Now I decorate for Christmas and the kids decorate pumpkins in the fall, but that’s about as far as it goes. In the past, I would head to Hobby Lobby every time the season changed so you would know what season it was by seeing what was on display. I had a pretty candy dish to display on our ottoman tray every season. Some of these are currently packed away in the attic.

I have a beautiful glass decorative glass plate I will display for fall, but the majority of things I used to put out either have to be kept out of the reach of small hands or I simply no longer have the shelf space to display them. This doesn’t bother me. I’ve been hesitant to put up some really nice shelves in the new house because I do not want to fill them with clutter.

8. Duplicates or Bulk Items

While it can be nice to know you have a backup of something, minimalists don’t buy duplicates of things or a lot of items in bulk if they can easily be reordered or picked up at the store any time. I see no need to store or buy in multiples when an item is readily available.

This applies to toiletries, personal care items, even baby stuff. I only buy one case of training pants at a time; the store is 15 minutes away. In three weeks when we’re running low I’ll buy more. No need to take up valuable closet real estate. And not that many of us actually need to buy $50 worth of toilet paper at the big box store. You’re not saving as much money as you think to buy a lot of items in bulk. It makes sense for larger families, but not everyone.

9. Don’t Waste Money on Trendy Fast Fashion

Chances are most minimalists you know aren’t chasing the latest fashion trends. There is more than one good reason for that; apart from the ethical implications of fast fashion, there is the appeal of a smaller or capsule wardrobe of more timeless, quality pieces. I have fewer shoes now than ever before in my life and they’re much better quality now too. If I buy something new chances are three or four years from now it will still be in my closet getting regular use.

10. Impulse Purchases

Most minimalists don’t make impulse purchases; we study, research, and discuss what we plan to buy to make sure we not only get a good deal but buy what we truly need. Make it a point not to buy much at all while in the process of decluttering. If you decide to do some minimizing or decluttering around our house make a point to go on a spending freeze during the duration of the process. Implement a no-spend challenge or join one on social media for motivation.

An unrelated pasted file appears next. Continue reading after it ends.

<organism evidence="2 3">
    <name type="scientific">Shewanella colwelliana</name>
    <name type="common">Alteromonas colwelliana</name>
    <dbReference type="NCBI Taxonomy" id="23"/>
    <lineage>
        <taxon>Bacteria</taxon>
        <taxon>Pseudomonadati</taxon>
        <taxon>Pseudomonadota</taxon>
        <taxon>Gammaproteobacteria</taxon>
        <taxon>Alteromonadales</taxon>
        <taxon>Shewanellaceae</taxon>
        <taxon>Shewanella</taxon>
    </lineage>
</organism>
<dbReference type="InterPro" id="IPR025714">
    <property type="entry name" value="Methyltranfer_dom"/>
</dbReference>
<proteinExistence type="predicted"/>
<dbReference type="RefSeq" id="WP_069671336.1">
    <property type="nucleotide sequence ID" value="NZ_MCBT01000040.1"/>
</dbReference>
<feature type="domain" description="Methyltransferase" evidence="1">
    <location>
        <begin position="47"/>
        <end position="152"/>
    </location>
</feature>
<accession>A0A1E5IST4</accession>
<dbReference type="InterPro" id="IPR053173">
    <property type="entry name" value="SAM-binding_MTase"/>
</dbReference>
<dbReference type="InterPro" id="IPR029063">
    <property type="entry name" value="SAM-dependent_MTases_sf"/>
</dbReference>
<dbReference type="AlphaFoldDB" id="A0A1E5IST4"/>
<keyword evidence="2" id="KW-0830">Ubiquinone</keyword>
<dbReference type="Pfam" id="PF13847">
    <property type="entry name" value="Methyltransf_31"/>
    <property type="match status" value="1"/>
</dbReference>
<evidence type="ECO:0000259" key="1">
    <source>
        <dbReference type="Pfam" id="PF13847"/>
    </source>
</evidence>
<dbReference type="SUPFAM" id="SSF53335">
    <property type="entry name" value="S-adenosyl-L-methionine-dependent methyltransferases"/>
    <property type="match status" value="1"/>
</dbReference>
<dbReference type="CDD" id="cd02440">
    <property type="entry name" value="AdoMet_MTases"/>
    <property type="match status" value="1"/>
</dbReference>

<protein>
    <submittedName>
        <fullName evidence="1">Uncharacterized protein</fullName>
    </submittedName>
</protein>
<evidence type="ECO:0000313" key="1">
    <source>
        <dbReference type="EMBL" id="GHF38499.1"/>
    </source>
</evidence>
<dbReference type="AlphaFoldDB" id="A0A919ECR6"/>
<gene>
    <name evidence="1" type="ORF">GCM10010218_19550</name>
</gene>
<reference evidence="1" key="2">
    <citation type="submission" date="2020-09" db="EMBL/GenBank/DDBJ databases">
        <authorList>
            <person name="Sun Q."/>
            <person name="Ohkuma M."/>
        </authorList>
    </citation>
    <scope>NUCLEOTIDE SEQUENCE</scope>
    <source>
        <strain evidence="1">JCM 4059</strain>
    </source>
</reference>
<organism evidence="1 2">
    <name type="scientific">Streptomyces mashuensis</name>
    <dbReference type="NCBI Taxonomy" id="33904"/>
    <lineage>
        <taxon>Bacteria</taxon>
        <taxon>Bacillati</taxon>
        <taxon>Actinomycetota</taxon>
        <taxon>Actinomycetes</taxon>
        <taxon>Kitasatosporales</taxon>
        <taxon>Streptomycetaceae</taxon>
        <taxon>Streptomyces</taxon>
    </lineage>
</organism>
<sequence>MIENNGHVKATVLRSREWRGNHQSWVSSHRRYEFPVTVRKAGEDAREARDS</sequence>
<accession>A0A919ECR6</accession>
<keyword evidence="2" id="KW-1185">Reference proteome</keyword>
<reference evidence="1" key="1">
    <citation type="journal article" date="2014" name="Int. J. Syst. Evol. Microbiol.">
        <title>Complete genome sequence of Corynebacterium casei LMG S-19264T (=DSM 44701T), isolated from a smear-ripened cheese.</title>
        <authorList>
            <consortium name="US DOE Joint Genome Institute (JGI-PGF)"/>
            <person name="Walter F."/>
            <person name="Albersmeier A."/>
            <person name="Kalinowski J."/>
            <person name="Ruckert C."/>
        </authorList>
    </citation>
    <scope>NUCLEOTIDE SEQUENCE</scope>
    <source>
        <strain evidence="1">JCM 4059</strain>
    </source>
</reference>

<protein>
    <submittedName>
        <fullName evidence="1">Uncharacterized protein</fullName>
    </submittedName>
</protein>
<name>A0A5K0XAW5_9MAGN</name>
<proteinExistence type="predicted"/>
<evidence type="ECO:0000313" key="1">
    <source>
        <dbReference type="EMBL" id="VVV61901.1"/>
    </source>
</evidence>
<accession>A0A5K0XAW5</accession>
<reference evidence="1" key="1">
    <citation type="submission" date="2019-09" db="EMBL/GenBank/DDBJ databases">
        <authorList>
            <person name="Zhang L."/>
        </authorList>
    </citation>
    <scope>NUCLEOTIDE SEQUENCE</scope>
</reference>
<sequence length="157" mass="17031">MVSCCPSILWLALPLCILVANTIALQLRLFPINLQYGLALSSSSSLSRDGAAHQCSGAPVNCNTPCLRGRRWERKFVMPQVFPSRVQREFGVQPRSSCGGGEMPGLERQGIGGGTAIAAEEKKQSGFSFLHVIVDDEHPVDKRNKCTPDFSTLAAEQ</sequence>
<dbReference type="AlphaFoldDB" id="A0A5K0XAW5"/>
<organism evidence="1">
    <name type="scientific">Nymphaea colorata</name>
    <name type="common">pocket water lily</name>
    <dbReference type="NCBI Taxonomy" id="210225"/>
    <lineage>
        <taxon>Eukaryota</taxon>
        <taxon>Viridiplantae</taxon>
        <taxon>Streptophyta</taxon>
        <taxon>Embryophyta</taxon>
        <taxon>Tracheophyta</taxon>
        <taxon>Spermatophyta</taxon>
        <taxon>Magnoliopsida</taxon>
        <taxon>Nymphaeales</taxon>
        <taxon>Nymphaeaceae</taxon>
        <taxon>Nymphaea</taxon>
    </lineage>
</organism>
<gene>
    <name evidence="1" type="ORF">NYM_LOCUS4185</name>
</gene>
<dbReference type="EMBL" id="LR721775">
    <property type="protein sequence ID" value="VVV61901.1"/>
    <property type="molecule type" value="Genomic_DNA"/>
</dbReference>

What don’t you waste money on now that you have discovered minimalism and/or budgeting? What do you have a hard time giving up? I’d love to hear from you!

3 TIPS TO GAIN PEACE OF MIND: BE THE GATEKEEPER

peace of mind

BE THE GATEKEEPER YOUR FAMILY NEEDS AND GAIN THE PEACE OF MIND YOU’VE ALWAYS WANTED

Ever feel stressed when you walk in the door at the end of the day? Is home not the peaceful, serene place you hoped it would be? Wonder how all that stuff wound up there? Wonder what is in the stuff that wound up there? Need more peace of mind?

*This page contains affiliate links. At no cost to you I earn a commission if you make a purchase after clicking my links.*

Lately I’ve noticed on social media and in real life a lot of people being more aware of things; aware of the fact that their home is not a source of peace, their finances are a hot mess, or they’re just fed up with all of the extra stuff they don’t understand listed on the label of the products they use every day in their home.

I also see a lot of people who seem to think that is just how it is. These are common excuses I hear and read.

  • How it is isn’t good enough!
  • They’d like to get more organized, but they have so much stuff and they “need” it all at some point so why get rid of it?
  • Everyone is in debt, so at least they’re not alone in their situation. Non-toxic products cost so much more money, why try.
  • The government should just write off our student loan debt
  • While we’re at it they should ban certain ingredients (no disagreement from me on this one).
  • Besides, with those student loan payments, there’s no way you can afford non-toxic, cleaner products. It’s just not true friends.

What if I told you that I have three simple (notice I didn’t say easy) tips to help you with all three of those problems? Give you peace of mind in your home, your finances, and your health? You have the power to do that yourself.

I’m going to let you in on the big secret. Maybe you already know it or maybe you never thought of it this way, but you are already the gatekeeper of your home. You just need to learn how to be a better one.

The World’s Best Automated Proofreader

1. BE MORE MINIMAL

I’m not saying sell everything and live on a bus, although being a skoolie does look pretty amazing (no plans for that here). I am saying you need to bite the bullet so to speak and start decluttering. Sell it all but the kitchen sink if you have to. We’re after counter space. Breathing room. Find a little of that and you’ll find a little peace of mind.